Prevent sticking: There are a few easy ways to keep the scalloped potatoes from sticking to the pan. Greasing the pan with butter or a cooking spray works well. You can also line the baking dish with parchment paper, then lift out the contents after baking. Place it on a cutting board and slice individual portions. However, I usually just butter the dish and cut out individual portions with a serving spatula.
Reheating: These potatoes are even better the next day. Just gently warm them in the microwave 30 seconds at a time (usually only takes a minute max). Be careful not to heat them too high or the cream can break. You can also warm them covered in a 350° F oven until warmed through.
Serve It With
Special Equipment Used
Scalloped Potato Recipe
- 3 lbs Yukon gold potatoes (about 4 to 5)
- 3 tablespoon unsalted butter
- 1 ½ cups heavy cream
- ½ cup milk
- 1 cup Parmigiano-Reggiano cheese, coarsely grated (or Gruyère cheese)
- 2 teaspoon chopped fresh thyme
- ½ teaspoon garlic powder (optional)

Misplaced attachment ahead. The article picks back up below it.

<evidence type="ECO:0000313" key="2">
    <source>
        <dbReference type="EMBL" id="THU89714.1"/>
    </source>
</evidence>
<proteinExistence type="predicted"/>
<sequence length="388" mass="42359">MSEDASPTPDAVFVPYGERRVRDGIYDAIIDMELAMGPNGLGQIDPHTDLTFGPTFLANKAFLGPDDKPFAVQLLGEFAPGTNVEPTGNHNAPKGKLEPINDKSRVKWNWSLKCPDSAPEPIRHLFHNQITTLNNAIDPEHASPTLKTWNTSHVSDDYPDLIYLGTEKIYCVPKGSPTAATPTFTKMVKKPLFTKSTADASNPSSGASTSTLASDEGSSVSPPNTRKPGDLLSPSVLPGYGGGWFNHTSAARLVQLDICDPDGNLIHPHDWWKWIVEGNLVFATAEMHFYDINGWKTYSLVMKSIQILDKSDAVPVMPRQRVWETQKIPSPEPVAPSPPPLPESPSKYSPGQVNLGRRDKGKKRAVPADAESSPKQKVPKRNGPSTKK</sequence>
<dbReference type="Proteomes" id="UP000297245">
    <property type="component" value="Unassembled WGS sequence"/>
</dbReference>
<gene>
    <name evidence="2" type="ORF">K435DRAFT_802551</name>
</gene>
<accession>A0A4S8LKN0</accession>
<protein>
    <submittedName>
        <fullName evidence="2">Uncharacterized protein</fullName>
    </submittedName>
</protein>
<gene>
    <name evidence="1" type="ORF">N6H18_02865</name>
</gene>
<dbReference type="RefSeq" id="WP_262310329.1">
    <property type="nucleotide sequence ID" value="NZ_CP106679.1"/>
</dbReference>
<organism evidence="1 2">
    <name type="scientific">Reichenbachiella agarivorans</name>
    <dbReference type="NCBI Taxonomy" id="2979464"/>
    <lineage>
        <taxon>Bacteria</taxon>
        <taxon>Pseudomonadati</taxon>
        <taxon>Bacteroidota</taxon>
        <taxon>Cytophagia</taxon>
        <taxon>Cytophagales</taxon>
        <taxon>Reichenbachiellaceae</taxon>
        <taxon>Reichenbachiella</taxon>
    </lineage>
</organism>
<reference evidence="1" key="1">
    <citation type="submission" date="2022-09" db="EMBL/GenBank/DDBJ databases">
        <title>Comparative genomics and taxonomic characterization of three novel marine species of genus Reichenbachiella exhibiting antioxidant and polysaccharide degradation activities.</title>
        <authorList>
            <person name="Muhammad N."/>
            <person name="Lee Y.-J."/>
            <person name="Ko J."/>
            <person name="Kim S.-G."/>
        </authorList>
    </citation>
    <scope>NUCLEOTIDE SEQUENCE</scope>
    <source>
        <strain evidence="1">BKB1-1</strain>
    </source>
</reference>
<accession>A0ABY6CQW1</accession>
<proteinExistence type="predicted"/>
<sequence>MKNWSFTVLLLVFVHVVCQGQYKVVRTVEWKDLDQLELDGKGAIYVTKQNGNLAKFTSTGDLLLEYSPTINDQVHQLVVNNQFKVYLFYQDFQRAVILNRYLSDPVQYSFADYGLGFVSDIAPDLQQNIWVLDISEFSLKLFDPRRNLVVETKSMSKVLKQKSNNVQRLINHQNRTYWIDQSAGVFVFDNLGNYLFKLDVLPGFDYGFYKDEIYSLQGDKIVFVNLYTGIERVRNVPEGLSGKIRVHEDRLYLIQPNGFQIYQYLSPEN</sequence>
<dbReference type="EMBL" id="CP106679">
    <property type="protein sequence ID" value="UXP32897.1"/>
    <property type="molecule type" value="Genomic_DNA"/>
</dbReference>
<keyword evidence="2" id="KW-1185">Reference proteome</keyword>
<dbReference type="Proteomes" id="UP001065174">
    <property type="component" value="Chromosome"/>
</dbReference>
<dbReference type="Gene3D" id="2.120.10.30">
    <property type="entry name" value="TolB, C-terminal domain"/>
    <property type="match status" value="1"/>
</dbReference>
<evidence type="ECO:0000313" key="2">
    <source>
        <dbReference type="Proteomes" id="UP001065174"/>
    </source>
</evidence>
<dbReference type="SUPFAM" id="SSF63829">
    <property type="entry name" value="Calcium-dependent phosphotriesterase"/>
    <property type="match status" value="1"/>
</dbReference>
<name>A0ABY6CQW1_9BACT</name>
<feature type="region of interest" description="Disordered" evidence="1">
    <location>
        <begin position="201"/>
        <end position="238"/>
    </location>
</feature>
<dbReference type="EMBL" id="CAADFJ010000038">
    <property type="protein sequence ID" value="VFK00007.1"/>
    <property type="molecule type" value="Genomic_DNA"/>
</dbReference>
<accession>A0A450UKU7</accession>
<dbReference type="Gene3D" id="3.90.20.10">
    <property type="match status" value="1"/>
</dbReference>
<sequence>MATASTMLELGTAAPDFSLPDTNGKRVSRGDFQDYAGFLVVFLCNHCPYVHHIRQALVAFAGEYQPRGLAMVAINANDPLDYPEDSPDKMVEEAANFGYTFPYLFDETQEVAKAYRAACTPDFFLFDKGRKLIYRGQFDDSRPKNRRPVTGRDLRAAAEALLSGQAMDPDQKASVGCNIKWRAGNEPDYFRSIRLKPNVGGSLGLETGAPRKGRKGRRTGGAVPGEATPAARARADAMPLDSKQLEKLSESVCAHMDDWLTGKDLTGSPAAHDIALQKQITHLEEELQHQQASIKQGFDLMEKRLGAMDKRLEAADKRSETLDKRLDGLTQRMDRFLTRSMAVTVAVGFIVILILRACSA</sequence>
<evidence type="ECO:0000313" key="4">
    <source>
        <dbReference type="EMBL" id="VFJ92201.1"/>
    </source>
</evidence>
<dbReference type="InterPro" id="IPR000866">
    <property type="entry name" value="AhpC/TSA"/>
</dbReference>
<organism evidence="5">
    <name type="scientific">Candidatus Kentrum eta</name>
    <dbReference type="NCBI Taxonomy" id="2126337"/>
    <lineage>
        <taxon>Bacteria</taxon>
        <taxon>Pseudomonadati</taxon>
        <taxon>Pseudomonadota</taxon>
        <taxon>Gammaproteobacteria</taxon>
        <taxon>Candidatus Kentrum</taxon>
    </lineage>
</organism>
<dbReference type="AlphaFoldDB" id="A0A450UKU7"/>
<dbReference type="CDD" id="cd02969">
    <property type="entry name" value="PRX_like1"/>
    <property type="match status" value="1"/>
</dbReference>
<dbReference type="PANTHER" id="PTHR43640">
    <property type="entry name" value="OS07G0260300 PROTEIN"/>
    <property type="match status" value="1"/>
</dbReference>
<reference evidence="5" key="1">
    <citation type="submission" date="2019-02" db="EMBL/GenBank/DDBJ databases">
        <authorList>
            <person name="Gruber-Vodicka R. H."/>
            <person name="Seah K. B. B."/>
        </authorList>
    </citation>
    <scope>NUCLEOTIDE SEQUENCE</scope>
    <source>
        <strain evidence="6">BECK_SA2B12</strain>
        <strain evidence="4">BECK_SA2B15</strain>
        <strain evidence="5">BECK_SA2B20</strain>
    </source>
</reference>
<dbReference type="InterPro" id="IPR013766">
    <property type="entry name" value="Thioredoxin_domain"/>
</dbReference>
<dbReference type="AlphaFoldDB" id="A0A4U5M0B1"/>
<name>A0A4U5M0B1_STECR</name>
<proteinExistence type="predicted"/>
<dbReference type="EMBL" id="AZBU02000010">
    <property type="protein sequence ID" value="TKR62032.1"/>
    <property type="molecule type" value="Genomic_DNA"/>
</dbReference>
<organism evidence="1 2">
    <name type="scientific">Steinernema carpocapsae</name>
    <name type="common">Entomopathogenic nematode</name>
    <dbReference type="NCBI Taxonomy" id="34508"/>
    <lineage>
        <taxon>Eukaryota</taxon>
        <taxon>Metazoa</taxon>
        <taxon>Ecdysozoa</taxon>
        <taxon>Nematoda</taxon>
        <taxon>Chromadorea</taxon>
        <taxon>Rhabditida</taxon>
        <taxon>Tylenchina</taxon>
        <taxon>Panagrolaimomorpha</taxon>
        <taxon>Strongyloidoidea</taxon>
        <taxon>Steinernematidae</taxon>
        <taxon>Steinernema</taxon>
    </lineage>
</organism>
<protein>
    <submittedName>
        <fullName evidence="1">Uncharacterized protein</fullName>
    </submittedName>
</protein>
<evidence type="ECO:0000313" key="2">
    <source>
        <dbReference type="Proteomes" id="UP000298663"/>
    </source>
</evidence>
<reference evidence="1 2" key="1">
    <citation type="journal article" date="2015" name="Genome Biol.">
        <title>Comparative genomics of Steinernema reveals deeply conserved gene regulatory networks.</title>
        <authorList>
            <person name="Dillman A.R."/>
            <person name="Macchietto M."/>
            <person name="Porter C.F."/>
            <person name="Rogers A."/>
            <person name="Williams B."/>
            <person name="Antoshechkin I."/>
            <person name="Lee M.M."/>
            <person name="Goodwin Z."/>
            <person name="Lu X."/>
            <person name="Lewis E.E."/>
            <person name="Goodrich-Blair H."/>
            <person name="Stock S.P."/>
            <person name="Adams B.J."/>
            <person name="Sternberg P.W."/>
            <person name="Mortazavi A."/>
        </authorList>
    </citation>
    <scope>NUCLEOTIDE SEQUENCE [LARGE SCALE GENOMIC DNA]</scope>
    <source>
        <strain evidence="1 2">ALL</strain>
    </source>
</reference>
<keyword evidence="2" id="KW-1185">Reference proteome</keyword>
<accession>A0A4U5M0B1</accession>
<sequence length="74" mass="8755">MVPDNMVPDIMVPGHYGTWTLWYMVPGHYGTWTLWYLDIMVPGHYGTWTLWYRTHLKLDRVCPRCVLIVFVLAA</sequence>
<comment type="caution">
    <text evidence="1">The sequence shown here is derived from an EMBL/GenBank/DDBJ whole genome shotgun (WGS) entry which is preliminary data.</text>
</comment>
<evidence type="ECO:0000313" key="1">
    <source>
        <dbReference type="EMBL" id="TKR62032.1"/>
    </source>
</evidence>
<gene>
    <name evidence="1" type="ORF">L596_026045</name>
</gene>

- 1 ½ teaspoon Diamond kosher salt
- Freshly ground pepper
- Chopped fresh thyme, parsley and/or chives for garnish
- Preheat oven to 400° F.
- Peel the potatoes, then slice to 1/16" to ⅛" thin if possible with a mandoline slicer.
- Heat the butter, cream and milk in a large pot and bring to a simmer. Add the cheese, herbs and garlic powder. Taste test and then season with salt and pepper before adding the sliced potatoes. Stir well to get sauce between all of the slices.
- Simmer gently over low heat to thicken for about 10 minutes, stirring occasionally.
- Grease a 13x9" baking dish (or line with parchment paper). Transfer the potatoes to the baking dish and spread them evenly with a spatula.
- Bake for about 30 to 45 minutes, or until the top is golden brown.
- Cool slightly and then garnish the top with fresh thyme, parsley and/or chives. Enjoy!
- Can be cooked ahead of time, chilled and reheated later.
- Once the potatoes are in the baking dish, you can refrigerate and bake when you need them. Make sure the potatoes are fully par-cooked in the sauce to prevent them from changing color.
- For leftovers, gently warm them through in the microwave 30 seconds at a time (usually only takes a minute max). Be careful not to heat them too high or the cream can break. You can also warm them covered in a 350° F oven until warmed through.